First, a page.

One Lab Destroys Breast Cancer Cells in Honeybee Venom, The Lab, Study Show

While many of us have experienced painful encounters with the pointed end of a honeycomb, their weapons may be more than just a nuisance. A new lab study suggests that a molecule found in bee venom can suppress the growth of particularly nasty cancer cells.

The study focused on some subtypes of breast cancer, including triple-negative breast cancer (TNBC), a highly aggressive condition with limited treatment options.

TNBC accounts for up to 15 percent of all breast cancers. In many cases, its cells produce more of a molecule called EGFR than normal cells. Previous attempts to develop therapies that specifically target this molecule have not worked, as they will also negatively affect healthy cells.

honey bee (Apis mellifera) Toxin has shown potential in other medical treatments such as treating eczema, and has been known for some time to have anti-tumor properties, including melanoma. But how it works against tumors at the molecular level has not been fully understood. Now, we have taken a big step closer to the north.

Bees actually use melittin – the molecules that make up half of their venom and make their stings really painful – to fight their own pathogens. Worms produce this peptide not only in their toxin, but also in other tissues, where it is expressed in response to infection.

With their landmarks on this powerful molecule, researchers subjected lab-grown cancer cells and normal cells from Ireland, England and Australia to the poison of honey and bumblebees (Bombs terrist) Poison from England.

They found bumblebee venom – which does not contain meltin, but other potential cell-killers – had little effect on breast cancer cells, but honey toxin differed from all locations.

“This poison was highly potent,” said medical researcher Sierra Duffy of the Harry Perkins Institute of Medical Research. “We found that melittin can completely destroy cancer cell membranes within 60 minutes.”

When melatin was blocked with an antibody, the cancer cells exposed to bee venom survived – showing that melittin was indeed the toxin component responsible for the results in the first test.

The best part: meltin had little effect on normal cells, specifically targeting cells that produced a lot of EGFR and HER2 (another molecule that is highly generated by certain breast cancer types); It also messed with the ability to replicate cancer cells.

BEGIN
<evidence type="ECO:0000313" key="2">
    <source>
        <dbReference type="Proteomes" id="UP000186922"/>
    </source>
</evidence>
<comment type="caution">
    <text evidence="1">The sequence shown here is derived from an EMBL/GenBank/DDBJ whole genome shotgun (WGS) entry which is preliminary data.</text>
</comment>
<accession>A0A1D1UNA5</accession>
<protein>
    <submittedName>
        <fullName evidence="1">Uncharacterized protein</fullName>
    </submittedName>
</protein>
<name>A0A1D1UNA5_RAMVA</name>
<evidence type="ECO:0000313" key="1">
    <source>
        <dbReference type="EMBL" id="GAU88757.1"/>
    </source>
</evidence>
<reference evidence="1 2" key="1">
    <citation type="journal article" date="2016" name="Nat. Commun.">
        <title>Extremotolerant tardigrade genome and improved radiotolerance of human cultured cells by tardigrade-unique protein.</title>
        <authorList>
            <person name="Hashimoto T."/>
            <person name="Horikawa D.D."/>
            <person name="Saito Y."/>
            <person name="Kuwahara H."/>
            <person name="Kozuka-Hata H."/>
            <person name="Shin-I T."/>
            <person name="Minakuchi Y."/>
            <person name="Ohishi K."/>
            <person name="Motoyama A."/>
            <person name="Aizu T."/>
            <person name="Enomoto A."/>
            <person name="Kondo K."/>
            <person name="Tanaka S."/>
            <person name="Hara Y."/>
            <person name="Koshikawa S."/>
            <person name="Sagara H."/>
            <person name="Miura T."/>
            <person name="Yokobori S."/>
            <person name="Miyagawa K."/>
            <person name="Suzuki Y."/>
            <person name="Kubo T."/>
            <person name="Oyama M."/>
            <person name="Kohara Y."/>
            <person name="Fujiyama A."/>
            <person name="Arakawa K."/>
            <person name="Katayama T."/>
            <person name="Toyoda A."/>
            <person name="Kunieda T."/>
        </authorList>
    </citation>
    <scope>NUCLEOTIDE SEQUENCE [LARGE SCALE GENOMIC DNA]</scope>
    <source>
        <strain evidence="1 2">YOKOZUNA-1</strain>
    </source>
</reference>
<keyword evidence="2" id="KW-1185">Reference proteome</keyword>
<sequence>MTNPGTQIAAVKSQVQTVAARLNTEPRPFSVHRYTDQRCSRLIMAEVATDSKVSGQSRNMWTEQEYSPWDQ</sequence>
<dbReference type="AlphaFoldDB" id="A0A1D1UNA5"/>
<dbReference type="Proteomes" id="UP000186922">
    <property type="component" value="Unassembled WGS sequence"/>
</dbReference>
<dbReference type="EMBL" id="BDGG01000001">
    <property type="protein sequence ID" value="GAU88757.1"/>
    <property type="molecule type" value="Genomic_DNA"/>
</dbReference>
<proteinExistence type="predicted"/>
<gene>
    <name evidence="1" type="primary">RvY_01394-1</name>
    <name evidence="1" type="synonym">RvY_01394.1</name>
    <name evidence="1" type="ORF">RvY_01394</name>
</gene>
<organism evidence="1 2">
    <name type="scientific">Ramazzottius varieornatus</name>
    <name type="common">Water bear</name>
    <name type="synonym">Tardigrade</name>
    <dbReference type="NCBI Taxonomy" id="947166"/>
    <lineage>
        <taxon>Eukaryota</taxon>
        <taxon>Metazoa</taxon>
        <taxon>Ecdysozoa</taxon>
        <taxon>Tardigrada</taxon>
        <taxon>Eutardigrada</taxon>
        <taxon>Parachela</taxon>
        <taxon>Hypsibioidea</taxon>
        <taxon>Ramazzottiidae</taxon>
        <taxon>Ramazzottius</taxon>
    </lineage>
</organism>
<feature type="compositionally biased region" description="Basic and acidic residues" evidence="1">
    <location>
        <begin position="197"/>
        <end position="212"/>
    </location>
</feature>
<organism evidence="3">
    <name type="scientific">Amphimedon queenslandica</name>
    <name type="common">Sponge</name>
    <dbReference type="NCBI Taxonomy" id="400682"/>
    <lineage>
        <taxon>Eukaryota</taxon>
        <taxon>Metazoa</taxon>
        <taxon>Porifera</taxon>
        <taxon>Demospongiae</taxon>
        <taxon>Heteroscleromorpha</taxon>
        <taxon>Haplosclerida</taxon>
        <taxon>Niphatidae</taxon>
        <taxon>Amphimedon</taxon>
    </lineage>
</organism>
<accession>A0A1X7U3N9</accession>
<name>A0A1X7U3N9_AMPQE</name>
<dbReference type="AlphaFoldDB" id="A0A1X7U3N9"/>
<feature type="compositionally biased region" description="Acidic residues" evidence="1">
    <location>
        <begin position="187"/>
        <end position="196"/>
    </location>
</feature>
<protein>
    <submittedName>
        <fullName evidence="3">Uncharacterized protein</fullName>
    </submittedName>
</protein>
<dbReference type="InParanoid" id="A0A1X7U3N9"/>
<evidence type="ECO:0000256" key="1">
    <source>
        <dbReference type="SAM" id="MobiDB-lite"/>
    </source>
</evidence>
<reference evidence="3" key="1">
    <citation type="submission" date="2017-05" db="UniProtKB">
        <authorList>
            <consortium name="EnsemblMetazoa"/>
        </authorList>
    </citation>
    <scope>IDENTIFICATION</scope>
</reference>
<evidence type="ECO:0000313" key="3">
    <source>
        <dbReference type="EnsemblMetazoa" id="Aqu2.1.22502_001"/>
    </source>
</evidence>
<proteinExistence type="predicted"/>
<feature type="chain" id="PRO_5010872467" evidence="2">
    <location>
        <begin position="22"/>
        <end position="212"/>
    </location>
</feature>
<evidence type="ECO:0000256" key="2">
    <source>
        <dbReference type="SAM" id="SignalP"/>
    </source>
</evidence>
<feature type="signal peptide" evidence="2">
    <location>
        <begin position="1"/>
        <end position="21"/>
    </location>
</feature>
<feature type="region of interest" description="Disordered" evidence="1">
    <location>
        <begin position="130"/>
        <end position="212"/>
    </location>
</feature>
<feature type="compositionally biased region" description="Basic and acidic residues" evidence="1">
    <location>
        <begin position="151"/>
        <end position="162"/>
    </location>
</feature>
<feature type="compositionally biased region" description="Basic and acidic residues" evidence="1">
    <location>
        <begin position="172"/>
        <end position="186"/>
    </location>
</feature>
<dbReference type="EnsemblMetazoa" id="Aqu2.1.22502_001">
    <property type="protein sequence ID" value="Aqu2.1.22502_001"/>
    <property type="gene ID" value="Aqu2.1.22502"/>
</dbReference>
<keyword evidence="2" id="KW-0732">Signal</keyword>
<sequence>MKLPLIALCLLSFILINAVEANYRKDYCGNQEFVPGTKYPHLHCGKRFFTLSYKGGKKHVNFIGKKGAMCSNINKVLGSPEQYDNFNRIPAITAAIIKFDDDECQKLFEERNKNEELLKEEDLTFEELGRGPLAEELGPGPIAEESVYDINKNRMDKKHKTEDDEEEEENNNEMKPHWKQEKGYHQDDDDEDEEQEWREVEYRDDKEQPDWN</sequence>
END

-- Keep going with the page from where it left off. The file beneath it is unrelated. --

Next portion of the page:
“This study shows how melittin interferes with signaling pathways within breast cancer cells to reduce cell replication,” said Peter Kleinken, Western Australia’s chief scientist, who was not involved in the study.

Taking its conclusion even further, the research team also designed a synthetic version of meltin to see how it would perform compared to the real deal.

“We found that the synthetic product showed the majority of the anti-cancer effect of bee venom,” Duffy said.

Duffy and his team then tested the pairing of meltin with chemotherapy drugs in mice. Experimental treatment reduces the level of a molecule that is used to detect cancer cells by the immune system.

“We found that melittin can be used with small molecules or chemotherapies such as docetaxel,” explained Duffy. “The combination of melatonin and docetaxel was highly efficient to reduce tumor growth in mice.”

Over-expression of EGFR and HER2 is also seen in other types of cancer, such as lung cancer, and these results suggest that they may be potential targets for melatin.

Of course, many things can kill a cancer cell in a petri dish, and researchers caution that there is still a long way to go before this bee’s venom molecule can possibly be used as a treatment in humans .

“Future studies will be required before human trials to formally assess the toxicity and maximum tolerated dose of these peptides,” he wrote in his paper.

But this formidable insect weapon provides another incredible example of chemicals found in nature that can also be useful for human diseases. However, we must remember that – as other organisms – honeybees are facing significant health hazards of their own.

This research was published in Nature precision oncology.


Leave a Reply

Your email address will not be published.